Here are a few simple rules for letter writing:
[ Amnesty International Group 125 Home Page ]
- Always be polite. This rule is essential and invariable. Your aim is to help stop human rights abuses, not to relieve your own feelings. Governments don't respond to abusive or condemnatory letters (however well deserved).
- Always go on the basis that the government concerned is open to reason and discussion.
- It is important where possible to stress a country's reputation for moderation and justice, to show respect for its constitution and judicial procedures and an understanding of current difficulties. This will give more scope to point out ways in which the human rights situation can be improved.
- Follow strictly the instructions given by Amnesty International in the case in question. For instance, if you are asked to appeal for medical treatment for a prisoner, make sure that you request this, and not a speedy trial or release which might be appropriate in another case.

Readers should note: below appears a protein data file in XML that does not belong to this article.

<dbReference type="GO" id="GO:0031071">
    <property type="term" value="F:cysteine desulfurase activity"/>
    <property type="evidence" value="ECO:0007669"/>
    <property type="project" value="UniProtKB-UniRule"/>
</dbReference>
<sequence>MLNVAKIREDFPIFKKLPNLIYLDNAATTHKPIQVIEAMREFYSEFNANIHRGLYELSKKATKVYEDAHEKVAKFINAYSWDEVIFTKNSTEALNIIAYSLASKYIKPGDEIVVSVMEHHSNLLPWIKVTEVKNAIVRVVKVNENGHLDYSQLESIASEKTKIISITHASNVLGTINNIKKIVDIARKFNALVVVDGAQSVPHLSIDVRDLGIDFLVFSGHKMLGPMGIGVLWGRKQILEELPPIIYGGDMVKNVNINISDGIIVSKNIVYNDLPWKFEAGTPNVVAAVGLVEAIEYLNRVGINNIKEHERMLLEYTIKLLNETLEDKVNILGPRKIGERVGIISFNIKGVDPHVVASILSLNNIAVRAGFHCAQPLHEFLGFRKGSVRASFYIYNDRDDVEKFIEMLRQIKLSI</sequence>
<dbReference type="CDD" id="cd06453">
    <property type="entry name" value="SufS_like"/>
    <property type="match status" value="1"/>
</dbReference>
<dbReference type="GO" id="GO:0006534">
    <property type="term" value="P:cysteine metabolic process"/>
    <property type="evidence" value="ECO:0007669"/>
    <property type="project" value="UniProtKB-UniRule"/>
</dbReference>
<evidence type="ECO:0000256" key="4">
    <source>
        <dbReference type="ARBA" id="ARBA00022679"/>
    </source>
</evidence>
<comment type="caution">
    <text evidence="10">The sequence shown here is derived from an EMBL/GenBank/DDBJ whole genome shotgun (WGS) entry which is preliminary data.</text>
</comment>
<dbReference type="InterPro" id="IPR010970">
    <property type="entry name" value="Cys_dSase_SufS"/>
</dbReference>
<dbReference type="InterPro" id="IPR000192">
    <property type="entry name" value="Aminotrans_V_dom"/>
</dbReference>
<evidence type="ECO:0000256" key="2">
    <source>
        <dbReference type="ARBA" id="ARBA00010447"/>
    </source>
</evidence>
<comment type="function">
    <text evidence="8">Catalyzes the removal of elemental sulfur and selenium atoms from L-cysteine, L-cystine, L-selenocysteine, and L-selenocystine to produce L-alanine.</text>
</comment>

- Never use political jargon. Don't give the impression that you are writing because you are ideologically or politically opposed to the government in question. It is far more effective to stress the fact that your concern for human rights is not politically based in any way, but in keeping with basic principles of international law.
- It is preferable to give an indication of who and what you are. This indicates that the letter is genuine and also shows that people from varying walks of life are following events in the country concerned.
- If you have any special interest or link with the country, it is a good idea to mention this in your letter. For instance, you may have visited it, studied its history or been a member of a local association for friendship with it.
- Be brief. A simple, one-line letter is adequate and is certainly better than no letter at all. A good rule is not to write more than one page (i.e., one side). Long letters are less likely to be read. Only in exceptional cases are long letters effective.